All study participants underwent routine transthoracic echocardiography using a standardized protocol. The echocardiographic equipment used for image acquisition varied across the four baseline examinations: Hoffrel 201 ultrasound receiver (and Aerotech transducer) at examination cycle 2; Hewlett Packard (model 77020AC) ultrasound machine at examinations 4 and 5; a Sonos 1000 Hewlett-Packard machine at examination 6. The AoR diameter was measured from the M-mode tracings in accordance with the American Society of Echocardiography guidelines using a leading-edge-to-leading-edge measurement of the maximal distance between the anterior aortic root wall and the posterior aortic root wall at end diastole.17 The reproducibility of AoR measurements was systematically assessed at the sixth examination and was excellent.18
We examined the associations of baseline AoR diameter to the incidence of two blood pressure outcomes on follow-up (median 4 years): 1) incidence of hypertension, defined as a systolic BP ≥140 mm Hg, diastolic BP ≥90 mm Hg, or use of anti-hypertensive medication;2 2) blood pressure progression, defined as an increase in BP category on follow-up (according to the sixth report of the Joint National Committee on Prevention, Detection, Evaluation, and Treatment of High Blood Pressure (JNC VI).19 For this purpose, non-hypertensive participants were allocated to a BP category at baseline (systolic BP <120 mm Hg and diastolic BP <80 mm Hg; systolic BP 120–129 mm Hg or diastolic BP 80–84 mm Hg; or systolic BP 130–139 mm Hg or diastolic BP 85–89 mm Hg).19 An increase of BP category on follow-up in an individual was defined as an increment of at least one category or development of hypertension.
Because it is conceivable that a smaller AoR diameter may be associated with very modest increments in BP on follow-up that may not be reflected by either the development of hypertension or BP progression, we also evaluated changes in systolic and diastolic BP, and pulse pressure on follow-up in additional analyses.
We used pooled repeated observations in multivariable logistic regression analyses to relate AoR diameter at baseline to hypertension incidence and BP progression on follow-up in models adjusted for age, sex and height; and models adjusted for age, sex, height, weight, baseline systolic and diastolic blood pressure, smoking, and diabetes.
We examined effect modification by testing the statistical significance of the two-way interaction term between age, sex, obesity, systolic BP (above versus below the median) and AoR diameter separately for the outcomes of hypertension incidence.
We performed additional analyses examining the relations of AoR diameter to longitudinal changes in systolic and diastolic BP, and pulse pressure analyzed as continuous variables; general estimating equations were used to account for repeated observations on some individuals and the algorithm described in Levy et al. was employed to adjust for antihypertensive treatment on follow-up.20, 21 These models were adjusted for the covariates in the fully adjusted model.
In secondary analyses, we examined associations of AoR diameter at baseline to hypertension incidence and BP progression on follow-up after additional adjustment for fractional shortening, stroke volume calculated using the Teicholz formula,22 total and high-density lipoprotein cholesterol, or mean arterial pressure, in separate models. Also, we performed analyses without adjustment for baseline BP. In further secondary analyses, we related AoR diameter at baseline to: incidence of isolated systolic hypertension; changes in systolic and diastolic BP after exclusion of individuals who were started on antihypertensive medication during follow-up; and incidence of BP outcomes over eight years of follow-up (instead of four years).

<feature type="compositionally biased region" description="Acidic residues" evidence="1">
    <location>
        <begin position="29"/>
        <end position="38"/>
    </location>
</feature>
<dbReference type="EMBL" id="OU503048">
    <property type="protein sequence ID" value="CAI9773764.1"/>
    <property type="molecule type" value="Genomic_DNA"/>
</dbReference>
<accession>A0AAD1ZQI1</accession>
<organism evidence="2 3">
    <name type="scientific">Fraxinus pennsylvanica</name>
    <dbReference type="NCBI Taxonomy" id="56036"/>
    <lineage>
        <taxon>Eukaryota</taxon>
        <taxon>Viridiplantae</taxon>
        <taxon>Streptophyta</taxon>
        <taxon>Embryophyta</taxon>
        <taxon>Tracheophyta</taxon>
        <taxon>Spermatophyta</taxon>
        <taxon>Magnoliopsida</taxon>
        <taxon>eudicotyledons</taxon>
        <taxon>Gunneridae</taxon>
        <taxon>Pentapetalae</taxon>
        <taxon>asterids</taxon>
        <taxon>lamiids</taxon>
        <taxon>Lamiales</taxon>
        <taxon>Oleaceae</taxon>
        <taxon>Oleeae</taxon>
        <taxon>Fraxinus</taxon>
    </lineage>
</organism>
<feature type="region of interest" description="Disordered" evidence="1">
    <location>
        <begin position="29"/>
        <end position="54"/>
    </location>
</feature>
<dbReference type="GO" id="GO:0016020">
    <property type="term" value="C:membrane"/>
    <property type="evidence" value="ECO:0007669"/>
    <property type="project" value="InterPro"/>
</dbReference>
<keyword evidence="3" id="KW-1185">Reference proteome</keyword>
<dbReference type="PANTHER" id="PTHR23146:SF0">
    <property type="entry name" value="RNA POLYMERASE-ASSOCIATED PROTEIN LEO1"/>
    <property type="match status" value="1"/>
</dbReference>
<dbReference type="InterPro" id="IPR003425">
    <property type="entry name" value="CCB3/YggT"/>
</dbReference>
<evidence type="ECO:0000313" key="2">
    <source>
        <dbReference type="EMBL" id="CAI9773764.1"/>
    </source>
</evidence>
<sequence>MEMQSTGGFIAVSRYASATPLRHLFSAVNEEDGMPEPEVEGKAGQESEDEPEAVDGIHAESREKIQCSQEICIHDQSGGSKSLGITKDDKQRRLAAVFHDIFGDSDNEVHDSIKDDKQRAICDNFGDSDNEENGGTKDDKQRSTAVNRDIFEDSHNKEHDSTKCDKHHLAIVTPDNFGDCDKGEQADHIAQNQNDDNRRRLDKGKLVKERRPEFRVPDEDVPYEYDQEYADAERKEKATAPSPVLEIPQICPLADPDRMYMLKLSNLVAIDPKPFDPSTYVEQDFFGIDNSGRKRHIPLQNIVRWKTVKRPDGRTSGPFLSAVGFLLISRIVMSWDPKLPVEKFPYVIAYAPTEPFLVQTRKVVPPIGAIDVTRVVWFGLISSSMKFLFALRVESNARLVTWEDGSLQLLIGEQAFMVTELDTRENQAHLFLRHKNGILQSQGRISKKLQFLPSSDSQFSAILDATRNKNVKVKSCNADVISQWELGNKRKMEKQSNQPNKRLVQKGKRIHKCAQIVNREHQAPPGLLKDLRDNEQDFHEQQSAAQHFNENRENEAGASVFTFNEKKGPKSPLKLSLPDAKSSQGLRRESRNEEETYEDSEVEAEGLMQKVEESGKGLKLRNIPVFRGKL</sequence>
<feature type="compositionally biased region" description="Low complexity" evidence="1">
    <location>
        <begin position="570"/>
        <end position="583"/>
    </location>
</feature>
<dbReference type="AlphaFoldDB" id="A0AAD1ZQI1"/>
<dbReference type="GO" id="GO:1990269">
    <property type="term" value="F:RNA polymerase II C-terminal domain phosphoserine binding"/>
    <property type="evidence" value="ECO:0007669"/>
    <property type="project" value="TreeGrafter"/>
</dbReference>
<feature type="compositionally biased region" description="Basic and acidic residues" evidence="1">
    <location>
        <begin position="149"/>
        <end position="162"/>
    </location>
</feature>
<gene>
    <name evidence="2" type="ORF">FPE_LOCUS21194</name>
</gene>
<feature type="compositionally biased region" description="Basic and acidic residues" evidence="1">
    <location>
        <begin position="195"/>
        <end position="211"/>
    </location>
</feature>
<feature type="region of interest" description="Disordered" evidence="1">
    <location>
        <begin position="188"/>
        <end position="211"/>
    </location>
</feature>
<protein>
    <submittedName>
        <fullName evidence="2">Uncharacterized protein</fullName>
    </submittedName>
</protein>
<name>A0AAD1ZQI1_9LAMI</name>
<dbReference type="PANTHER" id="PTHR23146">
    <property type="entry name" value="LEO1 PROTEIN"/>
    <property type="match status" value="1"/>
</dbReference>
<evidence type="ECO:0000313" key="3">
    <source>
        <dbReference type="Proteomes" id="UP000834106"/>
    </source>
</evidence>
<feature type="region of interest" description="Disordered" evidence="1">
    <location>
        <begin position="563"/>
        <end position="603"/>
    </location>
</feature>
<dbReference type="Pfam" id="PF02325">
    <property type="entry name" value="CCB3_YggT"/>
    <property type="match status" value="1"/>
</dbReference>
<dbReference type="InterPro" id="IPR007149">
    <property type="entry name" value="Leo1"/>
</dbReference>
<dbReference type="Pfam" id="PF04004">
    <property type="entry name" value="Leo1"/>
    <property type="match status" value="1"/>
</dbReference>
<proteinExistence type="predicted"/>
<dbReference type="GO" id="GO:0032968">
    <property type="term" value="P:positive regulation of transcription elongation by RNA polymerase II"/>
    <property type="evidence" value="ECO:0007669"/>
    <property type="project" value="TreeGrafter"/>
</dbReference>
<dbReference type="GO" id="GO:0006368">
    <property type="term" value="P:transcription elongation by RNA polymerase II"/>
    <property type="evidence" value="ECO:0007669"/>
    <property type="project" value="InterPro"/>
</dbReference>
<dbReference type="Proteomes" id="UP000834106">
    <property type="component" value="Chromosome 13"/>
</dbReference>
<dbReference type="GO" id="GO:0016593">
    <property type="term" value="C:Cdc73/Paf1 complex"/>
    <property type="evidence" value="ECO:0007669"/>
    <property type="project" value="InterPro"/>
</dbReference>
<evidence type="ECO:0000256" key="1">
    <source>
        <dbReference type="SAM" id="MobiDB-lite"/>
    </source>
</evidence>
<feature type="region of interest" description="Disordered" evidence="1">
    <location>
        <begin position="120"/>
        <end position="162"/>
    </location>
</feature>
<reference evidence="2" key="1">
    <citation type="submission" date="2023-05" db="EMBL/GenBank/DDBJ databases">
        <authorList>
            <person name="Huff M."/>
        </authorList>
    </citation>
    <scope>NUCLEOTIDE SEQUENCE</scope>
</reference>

We had statistical power of 80% to detect an odds ratio (OR) effect of 1.12 (per SD increment in AoR diameter) and 90% power for an OR of 1.14 (at an alpha of 0.05). All analyses were performed using SAS 9.1 (SAS Institute, Cary, NC) and a two-sided P-value of <0.05 was considered significant.
The characteristics of our study sample are shown in Table 1. On follow-up (median, 4 years), 1267 individuals (15%, 661 women) developed hypertension and 2978 participants experienced BP progression (35%, 1588 women). There was a positive and statistically significant association of AoR diameter with hypertension incidence on follow-up in analyses adjusted for age, sex and height (Table 2, left panel). If adjusting for a set of standard CVD risk factors, the association was attenuated altogether. None of the interaction terms evaluated reached statistical significance (P>0.1 for all), suggesting that the association of AoR diameter with incident hypertension was not modified by age, sex, level of systolic BP or obesity.
Similarly, there was a highly significant association between AoR diameter and BP progression on follow-up in age-, sex- and height-adjusted analyses (Table 2, right panel). Again, when adjusting for additional CVD risk factors, the association was attenuated altogether.
In additional analyses, AoR diameter was not related to longitudinal changes in systolic (mean change 3.0 mm Hg, SD 11.9), diastolic BP (mean change 0.6 mm Hg, SD 7.9), or pulse pressure (mean change 2.4 mm Hg, SD 10.0) evaluated as continuous outcomes (P=0.33, 0.97, and 0.48, respectively).
In secondary analyses, there was a borderline significant association of AoR with hypertension incidence in models that did not adjust for baseline BP (OR, 1.07; 95% confidence interval, 0.99–1.14; P=0.052). All other secondary analyses (with additional adjustment for fractional shortening, stroke volume, total and high-density lipoprotein cholesterol, or mean arterial pressure; associations of AoR diameter with isolated systolic hypertension incidence, changes in systolic and diastolic BP after exclusion of individuals who were started on antihypertensive medication during follow-up, and analyses based on eight years of follow-up) were statistically non-significant (P>0.1 for all).